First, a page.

Subalpine fir facts for kids
Quick facts for kidsSubalpine fir
|Specimen in North Cascades National Park|
It is a medium-sized evergreen conifer growing to 20 metres (66 ft) tall, exceptionally to 40–50 metres (130–160 ft) tall, with a trunk up to 1 metre (3.3 ft) across, and a very narrow conic crown. The bark on young trees is smooth, gray, and with resin blisters, becoming rough and fissured or scaly on old trees. The leaves are flat and needle-like, 1.5–3 cm (5⁄8–1+1⁄8 in) long, glaucous green above with a broad stripe of stomata, and two blue-white stomatal bands below; the fresh leaf scars are reddish. They are arranged spirally on the shoot, but with the leaf bases twisted to be arranged to the sides of and above the shoot, with few or none below the shoot. The cones are erect, 6–12 cm (2+1⁄4–4+3⁄4 in) long, dark blackish-purple with fine yellow-brown pubescence, ripening brown and disintegrating to release the winged seeds in early fall.
There are two to three taxa in subalpine fir, treated very differently by different authors:
- The Coast Range subalpine fir Abies lasiocarpa in the narrow sense, is the typical form of the species, occurring in the Pacific Coast Ranges, the Olympic Mountains and the Cascade Range from southeast Alaska (Panhandle mountains) south to California.
- The Rocky Mountains subalpine fir is very closely related and of disputed status, being variously treated as a distinct species Abies bifolia, as a variety of Coast Range subalpine fir Abies lasiocarpa var. bifolia, or not distinguished from typical A. lasiocarpa at all. It occurs in the Rocky Mountains from southeast Alaska (eastern Alaska Range) south to Colorado. It differs primarily in resin composition, and in the fresh leaf scars being yellow-brown, not reddish. The Flora of North America treats it as a distinct species (see external links, below); the USDA includes it within A. lasiocarpa without distinction.
- The corkbark fir Abies lasiocarpa var. arizonica occurs in Arizona and New Mexico. It differs in thicker, corky bark and more strongly glaucous foliage. In resin composition it is closer to A. bifolia than to typical A. lasiocarpa, though the combination "Abies bifolia var. arizonica" has not been formally published. The Flora of North America includes it within A. bifolia without distinction; the USDA treats it as a distinct variety of A. lasiocarpa.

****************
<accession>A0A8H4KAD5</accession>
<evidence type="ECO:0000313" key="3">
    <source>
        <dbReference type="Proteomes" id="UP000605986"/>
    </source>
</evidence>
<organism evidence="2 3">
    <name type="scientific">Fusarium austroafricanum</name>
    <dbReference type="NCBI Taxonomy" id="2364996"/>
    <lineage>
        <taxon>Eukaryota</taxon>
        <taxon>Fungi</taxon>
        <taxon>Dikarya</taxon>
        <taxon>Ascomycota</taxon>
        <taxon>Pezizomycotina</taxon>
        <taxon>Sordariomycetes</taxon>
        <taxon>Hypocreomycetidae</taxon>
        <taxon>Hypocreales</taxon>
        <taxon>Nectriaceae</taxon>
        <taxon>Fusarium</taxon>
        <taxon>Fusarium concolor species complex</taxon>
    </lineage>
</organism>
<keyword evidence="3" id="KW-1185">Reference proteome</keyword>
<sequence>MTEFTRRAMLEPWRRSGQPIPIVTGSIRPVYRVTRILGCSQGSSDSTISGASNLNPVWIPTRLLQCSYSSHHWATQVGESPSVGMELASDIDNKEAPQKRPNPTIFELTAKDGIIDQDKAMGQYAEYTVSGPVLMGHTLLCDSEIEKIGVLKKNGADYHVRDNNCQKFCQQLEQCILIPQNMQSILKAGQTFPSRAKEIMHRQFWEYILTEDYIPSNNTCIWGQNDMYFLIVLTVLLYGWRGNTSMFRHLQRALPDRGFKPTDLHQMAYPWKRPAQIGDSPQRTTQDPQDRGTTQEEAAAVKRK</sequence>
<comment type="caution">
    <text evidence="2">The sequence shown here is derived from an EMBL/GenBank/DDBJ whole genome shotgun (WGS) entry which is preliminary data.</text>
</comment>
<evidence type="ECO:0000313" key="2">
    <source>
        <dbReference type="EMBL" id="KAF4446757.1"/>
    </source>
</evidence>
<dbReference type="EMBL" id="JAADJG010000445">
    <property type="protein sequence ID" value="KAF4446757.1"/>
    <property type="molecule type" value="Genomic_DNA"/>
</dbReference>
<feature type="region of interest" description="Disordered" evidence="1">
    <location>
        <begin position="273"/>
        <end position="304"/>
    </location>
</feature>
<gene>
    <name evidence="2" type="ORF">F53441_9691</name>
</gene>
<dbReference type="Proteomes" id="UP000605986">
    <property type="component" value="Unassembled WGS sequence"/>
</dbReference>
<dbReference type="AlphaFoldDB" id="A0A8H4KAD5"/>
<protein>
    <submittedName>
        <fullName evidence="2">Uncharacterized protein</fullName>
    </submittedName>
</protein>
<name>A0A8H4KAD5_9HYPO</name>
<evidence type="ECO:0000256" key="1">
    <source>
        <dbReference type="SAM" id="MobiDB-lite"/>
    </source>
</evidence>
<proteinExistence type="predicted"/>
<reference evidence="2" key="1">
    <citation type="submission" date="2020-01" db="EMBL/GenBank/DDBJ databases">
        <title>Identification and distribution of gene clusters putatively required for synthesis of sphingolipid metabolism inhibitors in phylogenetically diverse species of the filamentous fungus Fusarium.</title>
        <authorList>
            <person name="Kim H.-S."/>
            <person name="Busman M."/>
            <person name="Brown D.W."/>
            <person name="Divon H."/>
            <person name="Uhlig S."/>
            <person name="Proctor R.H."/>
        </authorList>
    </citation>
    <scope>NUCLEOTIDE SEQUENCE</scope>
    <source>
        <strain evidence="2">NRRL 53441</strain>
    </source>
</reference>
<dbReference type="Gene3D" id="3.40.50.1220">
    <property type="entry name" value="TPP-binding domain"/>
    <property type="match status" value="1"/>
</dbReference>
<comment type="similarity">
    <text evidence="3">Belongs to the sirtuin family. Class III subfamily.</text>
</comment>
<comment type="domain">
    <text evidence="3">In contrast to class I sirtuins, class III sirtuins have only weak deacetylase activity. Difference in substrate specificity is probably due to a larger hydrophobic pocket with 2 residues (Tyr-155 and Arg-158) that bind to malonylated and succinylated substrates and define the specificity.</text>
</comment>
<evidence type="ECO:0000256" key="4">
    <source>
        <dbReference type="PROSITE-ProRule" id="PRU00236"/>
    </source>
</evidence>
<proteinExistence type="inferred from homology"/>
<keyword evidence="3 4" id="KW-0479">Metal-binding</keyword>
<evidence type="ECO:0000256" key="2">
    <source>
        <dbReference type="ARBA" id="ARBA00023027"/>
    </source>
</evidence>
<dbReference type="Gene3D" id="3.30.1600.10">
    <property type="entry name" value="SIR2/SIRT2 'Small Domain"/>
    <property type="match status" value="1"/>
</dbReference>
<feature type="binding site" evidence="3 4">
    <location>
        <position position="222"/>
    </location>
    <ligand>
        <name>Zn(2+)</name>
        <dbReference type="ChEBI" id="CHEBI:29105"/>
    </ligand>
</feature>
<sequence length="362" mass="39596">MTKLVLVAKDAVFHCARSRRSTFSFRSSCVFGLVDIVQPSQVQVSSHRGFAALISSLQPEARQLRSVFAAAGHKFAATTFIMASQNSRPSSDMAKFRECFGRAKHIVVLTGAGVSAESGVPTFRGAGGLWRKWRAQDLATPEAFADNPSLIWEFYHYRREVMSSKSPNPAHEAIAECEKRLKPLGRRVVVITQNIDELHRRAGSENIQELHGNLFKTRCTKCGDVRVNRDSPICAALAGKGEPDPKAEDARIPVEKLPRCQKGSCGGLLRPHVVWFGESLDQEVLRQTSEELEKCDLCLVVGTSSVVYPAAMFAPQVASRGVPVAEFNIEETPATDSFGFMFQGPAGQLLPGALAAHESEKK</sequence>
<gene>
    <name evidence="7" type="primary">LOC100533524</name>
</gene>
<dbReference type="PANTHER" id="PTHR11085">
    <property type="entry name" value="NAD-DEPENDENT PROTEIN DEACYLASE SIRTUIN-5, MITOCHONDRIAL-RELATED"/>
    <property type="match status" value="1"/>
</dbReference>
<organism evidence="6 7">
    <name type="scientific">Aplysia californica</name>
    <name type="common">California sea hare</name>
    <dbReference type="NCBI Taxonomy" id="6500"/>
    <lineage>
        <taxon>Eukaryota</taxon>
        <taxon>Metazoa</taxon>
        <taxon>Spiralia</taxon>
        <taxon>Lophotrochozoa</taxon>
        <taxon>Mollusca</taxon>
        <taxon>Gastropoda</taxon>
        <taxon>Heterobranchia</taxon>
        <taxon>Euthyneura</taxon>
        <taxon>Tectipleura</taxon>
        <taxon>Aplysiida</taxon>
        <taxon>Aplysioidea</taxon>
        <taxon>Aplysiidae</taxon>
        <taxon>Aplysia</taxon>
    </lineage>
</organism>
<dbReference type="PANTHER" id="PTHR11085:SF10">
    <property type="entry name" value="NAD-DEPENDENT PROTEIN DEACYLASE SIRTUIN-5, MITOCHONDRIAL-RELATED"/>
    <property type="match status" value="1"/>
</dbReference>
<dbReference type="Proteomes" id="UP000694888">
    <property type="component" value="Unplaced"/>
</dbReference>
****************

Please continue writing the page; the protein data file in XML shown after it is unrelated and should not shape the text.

Abies lasiocarpa is native to the mountains of Yukon, British Columbia and western Alberta in Western Canada; and to southeastern Alaska, Washington, Oregon, Idaho, western Montana, Wyoming, Utah, Colorado, New Mexico, Arizona, northeastern Nevada, and the Trinity Alps of the Klamath Mountains in northwestern California in the Western United States.
It occurs at high altitudes, from 300–900 metres (980–2,950 ft) in the north of the range (rarely down to sea level in the far north), to 2,400–3,650 metres (7,870–11,980 ft) in the south of the range; it is commonly found at and immediately below the tree line.
The bark is browsed by game animals and its leaves are eaten by grouse. Songbirds, Richardson's grouse, Cascade pine squirrels, and other mammals consume the seeds.
The wood is used for general structural purposes and paper manufacture. It is also a popular Christmas tree. It is a popular ornamental tree for parks and large gardens, grown for its strongly glaucous-blue foliage. The cultivar Abies lasiocarpa var. arizonica 'Compacta' is suitable for smaller gardens, growing as a shrub to 4 m (13 ft) tall by 1.5 m (4.9 ft) broad. In the UK It has gained the Royal Horticultural Society's Award of Garden Merit.
Specimen in Olympic National Park in mid-September
Specimen in Mount Rainier National Park in late September
In Spanish: Abies lasiocarpa para niños
Subalpine fir Facts for Kids. Kiddle Encyclopedia.